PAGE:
Furthermore, a lot of the farmers we work with take great pride in growing Golden Promise®™ because they know it has a destined market. We have a very good group of farmers who are contracted to grow Golden Promise®™ for us. They have been carefully selected because we know they are going to meet the specifications we set and look after the crop properly.
“In the UK, I get to work with wonderful brewers such as Timothy Taylor’s; it’s also very exciting to be part of the craft beer market in the United States – the Americans seem to be pioneering some really interesting developments in this area.”
Will Hamilton, Farmer, Coldingham, Berwickshire
Malting Golden Promise®™
In order for our maltings in both Berwick-upon-Tweed and Tivetshall St Margaret to intake Golden Promise®™ barley, it is analysed in our laboratory. This is to ensure that it meets the tight specifications that we set regarding its moisture and nitrogen levels.
Once approved, the barley is placed through a dresser and screens. This is in order to remove any part of the barley that’s not suitable for brewing. This includes things like thistle heads, straw and undersized or broken corns.
After that, the grains are dried for storage by being circulated with warm air. When doing this, the air temperature must be tailored to the barley’s moisture content, otherwise it won’t be dried properly.
The next step is to hydrate the grain to a point at which the embryo will begin germination, known as steeping. This is done in large cyclindroconical steep tanks. The grains are immersed in water then drained through a cycle of ‘wets’ and air rests, with the cycle being specific to that batch of barley. The key is to ensure that the grains begin the germination phase at the same time.
Once the grains of Golden Promise®™ have been steeped for two days, we cast them onto one of our large germination and kilning vessels (GKVs). Here, we keep the grains in temperature-controlled conditions. During this time, the endosperm of the grain is modified. Its cell walls and proteins also get broken down, so that enzymes are produced and starch becomes accessible.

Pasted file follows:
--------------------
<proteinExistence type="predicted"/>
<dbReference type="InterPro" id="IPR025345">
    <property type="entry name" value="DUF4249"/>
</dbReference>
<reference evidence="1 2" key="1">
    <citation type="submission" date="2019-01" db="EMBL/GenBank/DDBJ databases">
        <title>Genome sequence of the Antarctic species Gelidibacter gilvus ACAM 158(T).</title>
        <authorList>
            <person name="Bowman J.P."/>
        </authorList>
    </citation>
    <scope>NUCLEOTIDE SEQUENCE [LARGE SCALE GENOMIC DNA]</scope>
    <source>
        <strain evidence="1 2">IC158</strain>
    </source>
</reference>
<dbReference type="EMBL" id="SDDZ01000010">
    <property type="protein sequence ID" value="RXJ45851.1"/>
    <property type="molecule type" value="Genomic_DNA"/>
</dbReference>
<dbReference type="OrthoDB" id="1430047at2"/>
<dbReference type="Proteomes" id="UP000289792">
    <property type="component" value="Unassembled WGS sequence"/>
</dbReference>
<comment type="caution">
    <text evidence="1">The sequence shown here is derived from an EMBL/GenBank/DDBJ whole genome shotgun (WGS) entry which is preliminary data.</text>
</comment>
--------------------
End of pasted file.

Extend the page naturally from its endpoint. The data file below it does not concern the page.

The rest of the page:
When it comes to the mashing process during brewing and distilling, the starches will be broken down by the enzymes and converted into fermentable sugars.
After four to five days of germination, we turn off the cool, humidifying air in the GKV and switch over to warm air. This removes most of the moisture from the malt. It goes from around 45% moisture content to 4% in the finished Golden Promise®™ malt.
Managing the Golden Promise®™ Seed Supply Chain
With our agricultural merchanting division, McCreath Simpson & Prentice, being the sole maintainer of Golden Promise ®™ in the UK, we undertake all higher-grade seed certification in house and hold a batch of certified pre-basic seed safely in store as the starting point for our all-important multiplication process.
The multiplication process is carried out under the watchful eye of farmer Ken Lindsay at his farm in Cornhill-on-Tweed, Northumberland. This ensures a secure supply of pure first-generation Golden Promise®™ stock seed (C1 seed).
Each new generation of Golden Promise ®™ seed takes a full harvest year to produce. Each seed crop is also inspected by officials to ensure that the necessary standards of species and varietal purity are met.
The seed crops are then inspected again in the field and after harvest. This is to ensure that our barley meets all the quality standards required of Higher Voluntary Standard Certified Seed.
Once it has been inspected and passed, the Golden Promise®™ seed is supplied to a select group of contract growers throughout the UK. It will be grown up in larger volumes and later supplied to our farming customers to grow on commercial malting buy back contracts.
Brewing with Golden Promise®™
Golden Promise ®™ is chosen by brewers for its taste, quality, diversity and processability. It provides excellent body for traditional session beers and cask ales. It also brings exceptional balance to beer styles with the gutsiest of hops, such as a New England IPA.
With its light malty flavour and beautiful mouthfeel, in addition to its versatility across many styles, Golden Promise ®™ gives the biggest base of any malt without adding colour, resulting in exceptional beers.
“No other malt gives the same exceptional flavour to our beers that Golden Promise provides, and that’s why we’ve used it for more than 40 years.”
Andy Leman, Head Brewer, Timothy Taylor’s
How to buy Golden Promise®™ malt
If you work for a brewery in the UK or Ireland, please get in touch with our Order Office team. Email: email@example.com.
If you’re a brewery or homebrewer located overseas, head to Our Distributors page. There, you can get in touch with the Simpsons Malt distributor operating in your territory.
More from Simpsons Malt
- An Introduction to UK Barley and how it is grown
- How is Crystal Malt made?
- Why does UK Barley make such good Malt?
- Storing Malt: A complete guide
- Golden Promise: Growing this heritage barley variety